Good morning. My latest Harder Line column takes stock of efforts to get Congress to back a carbon price. I'll share a glimpse of that, and then Ben Geman will take over the rest.
Today's Smart Brevity count: 1,258 words, < 5 minutes.
Illustration: Aïda Amer/Axios
New lobbying urging Congress to support a price on carbon emissions is not convincing lawmakers to warm up to the policy.
Why it matters: A carbon price is widely considered one of the most economically efficient ways to tackle climate change. But, economics be damned, its politics remain deeply unpopular.
Where it stands: Despite renewed agreement that climate change is a problem the government should address, Democrats and Republicans are talking past each other on policy — neither party is coalescing around a carbon price.
This dismissal is occurring despite a growing list of deep-pocketed and influential interests saying they want Congress to pass precisely that policy, including most parts of corporate America, from ExxonMobil to AT&T.
The intrigue: The subtle evolution of one moderate House Republican — Rep. Tom Reed of New York — illustrates today’s persistently cool reception.
A more fundamental dynamic is at play with Republicans.
“There is a risk that the innovation agenda is inadequate to address climate change but adequate to address the political pressure on Republicans. That is a risk today."
"But the forecast for the impacts of climate change is so severe I believe that pressure to address the reality of the situation will make the current proposals clearly insufficient in time.”— Alex Flint, executive director, Alliance for Market Solutions
Yes, but: It’s still early days for these efforts. Lobbying behind the scenes could produce a sea change not yet publicly evident, either imminently or years down the line.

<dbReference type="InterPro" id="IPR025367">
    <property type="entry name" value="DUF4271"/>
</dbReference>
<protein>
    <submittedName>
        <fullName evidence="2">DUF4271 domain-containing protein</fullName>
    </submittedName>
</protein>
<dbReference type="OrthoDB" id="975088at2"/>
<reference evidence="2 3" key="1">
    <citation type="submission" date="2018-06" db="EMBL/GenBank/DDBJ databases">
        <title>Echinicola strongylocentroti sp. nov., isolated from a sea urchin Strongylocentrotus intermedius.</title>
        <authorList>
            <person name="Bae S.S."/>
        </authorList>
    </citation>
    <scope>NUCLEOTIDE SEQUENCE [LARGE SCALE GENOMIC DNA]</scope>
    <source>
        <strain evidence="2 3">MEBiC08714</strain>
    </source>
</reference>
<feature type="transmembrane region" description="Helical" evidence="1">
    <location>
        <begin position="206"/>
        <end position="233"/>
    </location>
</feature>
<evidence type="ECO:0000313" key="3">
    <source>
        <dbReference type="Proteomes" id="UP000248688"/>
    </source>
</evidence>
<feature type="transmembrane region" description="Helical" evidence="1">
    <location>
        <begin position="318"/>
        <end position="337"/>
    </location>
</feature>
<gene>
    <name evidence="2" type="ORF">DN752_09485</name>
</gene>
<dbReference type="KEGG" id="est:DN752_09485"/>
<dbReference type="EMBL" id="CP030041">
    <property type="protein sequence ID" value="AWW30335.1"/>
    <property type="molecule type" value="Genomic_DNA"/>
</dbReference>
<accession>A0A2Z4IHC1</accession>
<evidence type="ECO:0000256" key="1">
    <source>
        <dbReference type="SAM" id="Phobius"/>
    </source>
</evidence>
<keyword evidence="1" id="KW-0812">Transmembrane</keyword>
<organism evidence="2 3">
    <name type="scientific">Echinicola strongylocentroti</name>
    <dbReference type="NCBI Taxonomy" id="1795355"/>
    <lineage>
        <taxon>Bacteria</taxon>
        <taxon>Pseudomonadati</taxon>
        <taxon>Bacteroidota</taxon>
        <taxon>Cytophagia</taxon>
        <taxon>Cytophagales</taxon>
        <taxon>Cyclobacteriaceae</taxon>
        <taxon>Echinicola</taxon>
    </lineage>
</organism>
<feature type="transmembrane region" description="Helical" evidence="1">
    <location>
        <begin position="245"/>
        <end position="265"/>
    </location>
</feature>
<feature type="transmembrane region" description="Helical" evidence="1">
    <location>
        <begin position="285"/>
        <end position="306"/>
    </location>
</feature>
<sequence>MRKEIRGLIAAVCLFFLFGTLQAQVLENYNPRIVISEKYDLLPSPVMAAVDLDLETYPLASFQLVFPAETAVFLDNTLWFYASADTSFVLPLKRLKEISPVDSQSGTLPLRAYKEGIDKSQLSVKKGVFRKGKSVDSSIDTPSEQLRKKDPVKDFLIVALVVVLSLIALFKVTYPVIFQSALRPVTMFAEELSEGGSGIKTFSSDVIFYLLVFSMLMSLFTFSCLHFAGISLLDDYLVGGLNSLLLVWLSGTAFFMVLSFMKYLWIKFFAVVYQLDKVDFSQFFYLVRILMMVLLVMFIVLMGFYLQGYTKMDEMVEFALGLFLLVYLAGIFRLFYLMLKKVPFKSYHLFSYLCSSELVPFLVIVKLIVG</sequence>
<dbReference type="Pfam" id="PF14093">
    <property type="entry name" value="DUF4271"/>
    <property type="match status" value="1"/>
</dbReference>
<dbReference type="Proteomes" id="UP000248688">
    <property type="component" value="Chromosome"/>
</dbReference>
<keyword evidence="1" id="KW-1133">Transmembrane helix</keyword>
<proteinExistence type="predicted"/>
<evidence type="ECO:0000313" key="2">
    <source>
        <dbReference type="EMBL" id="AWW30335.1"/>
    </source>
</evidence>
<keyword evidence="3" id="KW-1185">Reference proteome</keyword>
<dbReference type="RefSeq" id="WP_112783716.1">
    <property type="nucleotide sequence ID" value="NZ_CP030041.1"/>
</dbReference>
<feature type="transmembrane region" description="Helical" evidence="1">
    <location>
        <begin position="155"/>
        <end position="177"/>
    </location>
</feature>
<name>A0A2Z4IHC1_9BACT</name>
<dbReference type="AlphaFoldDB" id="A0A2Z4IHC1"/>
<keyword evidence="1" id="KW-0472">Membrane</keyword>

What’s next: Expect more support to emerge from Capitol Hill soon. One group, which is pushing a carbon price where the revenue is returned to consumers, is announcing new members this month.
OPEC's possible responses to the spreading coronavirus that's hurting oil demand and prices are starting to come into view.
Driving the news: Reuters reports that OPEC and allied producers could deepen their existing production-limiting pact by 500,000 barrels per day.
Why it matters: Besides killing more than 360 people so far, the outbreak is severely curtailing airline and economic activity in China, the world's largest oil importer and second-largest oil consumer.
The big picture: This new Bloomberg piece, citing people with "inside knowledge" of China's energy sector, gets to the scary and immense scale of what's happening...
What's next: A technical monitoring committee for OPEC+, which is the alliance between the cartel, Russia and allied producers, is slated to meet this week, per multiple reports.
CNBC money pundit Jim Cramer is an unlikely new avatar for climate activists with his take on Big Oil's future.
Catch up fast: Cramer made waves Friday with his response to ExxonMobil's and Chevron's glum earnings reports...
The big picture: Friday's results sent the stocks of Exxon — already at a decade-low after several tough years — and Chevron downward. It's just the latest sign of the sector's waning market performance.
While climate activists quickly signal-boosted Cramer's comments, it's hardly clear that investors are truly spooked over climate concerns and pressure.
Quick take: Axios' Dion Rabouin said poor financial performance — not the environment — is what's really behind the trend of fossil fuel divestments. Check out the chart above.
Why it matters: The ads are the latest sign of the growing volumes of electric models becoming available or in the offing (the New York Times notes that some markets also had an ad for Ford's Mustang Mach-e with actor Idris Elba).
But, but, but: The NYT piece, which explores how EV sales remain a tiny corner of the market, has a fascinating tidbit about how automakers really spend their ad budgets. The firm Kanter Media ran the numbers for them and per NYT...
What's next: Seemingly a stronger effort to market the cars. Their piece notes that "some companies are already signaling a shift in emphasis in the years ahead" and that Audi plans to devote half its global market budget to EVs this year, compared to 10% in 2019.